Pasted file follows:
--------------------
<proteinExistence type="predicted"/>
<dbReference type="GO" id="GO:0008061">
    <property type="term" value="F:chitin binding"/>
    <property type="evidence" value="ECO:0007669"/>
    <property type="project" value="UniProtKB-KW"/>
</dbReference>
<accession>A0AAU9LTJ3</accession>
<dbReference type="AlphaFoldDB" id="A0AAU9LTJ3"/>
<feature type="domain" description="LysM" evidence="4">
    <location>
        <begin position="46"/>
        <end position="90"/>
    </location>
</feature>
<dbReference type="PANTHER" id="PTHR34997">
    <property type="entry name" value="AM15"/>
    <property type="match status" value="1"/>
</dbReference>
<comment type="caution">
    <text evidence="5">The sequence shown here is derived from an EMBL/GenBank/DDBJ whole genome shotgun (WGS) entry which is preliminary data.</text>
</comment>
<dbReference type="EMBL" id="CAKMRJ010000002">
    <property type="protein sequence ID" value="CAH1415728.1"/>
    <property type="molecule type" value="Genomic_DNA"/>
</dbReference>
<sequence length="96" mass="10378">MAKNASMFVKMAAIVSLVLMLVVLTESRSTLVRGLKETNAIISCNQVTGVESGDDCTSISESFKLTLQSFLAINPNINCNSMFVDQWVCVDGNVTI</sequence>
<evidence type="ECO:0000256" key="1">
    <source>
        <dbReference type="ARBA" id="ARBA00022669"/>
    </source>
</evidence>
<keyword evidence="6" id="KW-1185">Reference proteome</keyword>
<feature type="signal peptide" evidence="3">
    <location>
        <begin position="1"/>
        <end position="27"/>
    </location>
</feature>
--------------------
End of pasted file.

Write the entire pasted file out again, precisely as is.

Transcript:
<proteinExistence type="predicted"/>
<dbReference type="GO" id="GO:0008061">
    <property type="term" value="F:chitin binding"/>
    <property type="evidence" value="ECO:0007669"/>
    <property type="project" value="UniProtKB-KW"/>
</dbReference>
<accession>A0AAU9LTJ3</accession>
<dbReference type="AlphaFoldDB" id="A0AAU9LTJ3"/>
<feature type="domain" description="LysM" evidence="4">
    <location>
        <begin position="46"/>
        <end position="90"/>
    </location>
</feature>
<dbReference type="PANTHER" id="PTHR34997">
    <property type="entry name" value="AM15"/>
    <property type="match status" value="1"/>
</dbReference>
<comment type="caution">
    <text evidence="5">The sequence shown here is derived from an EMBL/GenBank/DDBJ whole genome shotgun (WGS) entry which is preliminary data.</text>
</comment>
<dbReference type="EMBL" id="CAKMRJ010000002">
    <property type="protein sequence ID" value="CAH1415728.1"/>
    <property type="molecule type" value="Genomic_DNA"/>
</dbReference>
<sequence length="96" mass="10378">MAKNASMFVKMAAIVSLVLMLVVLTESRSTLVRGLKETNAIISCNQVTGVESGDDCTSISESFKLTLQSFLAINPNINCNSMFVDQWVCVDGNVTI</sequence>
<evidence type="ECO:0000256" key="1">
    <source>
        <dbReference type="ARBA" id="ARBA00022669"/>
    </source>
</evidence>
<keyword evidence="6" id="KW-1185">Reference proteome</keyword>
<feature type="signal peptide" evidence="3">
    <location>
        <begin position="1"/>
        <end position="27"/>
    </location>
</feature>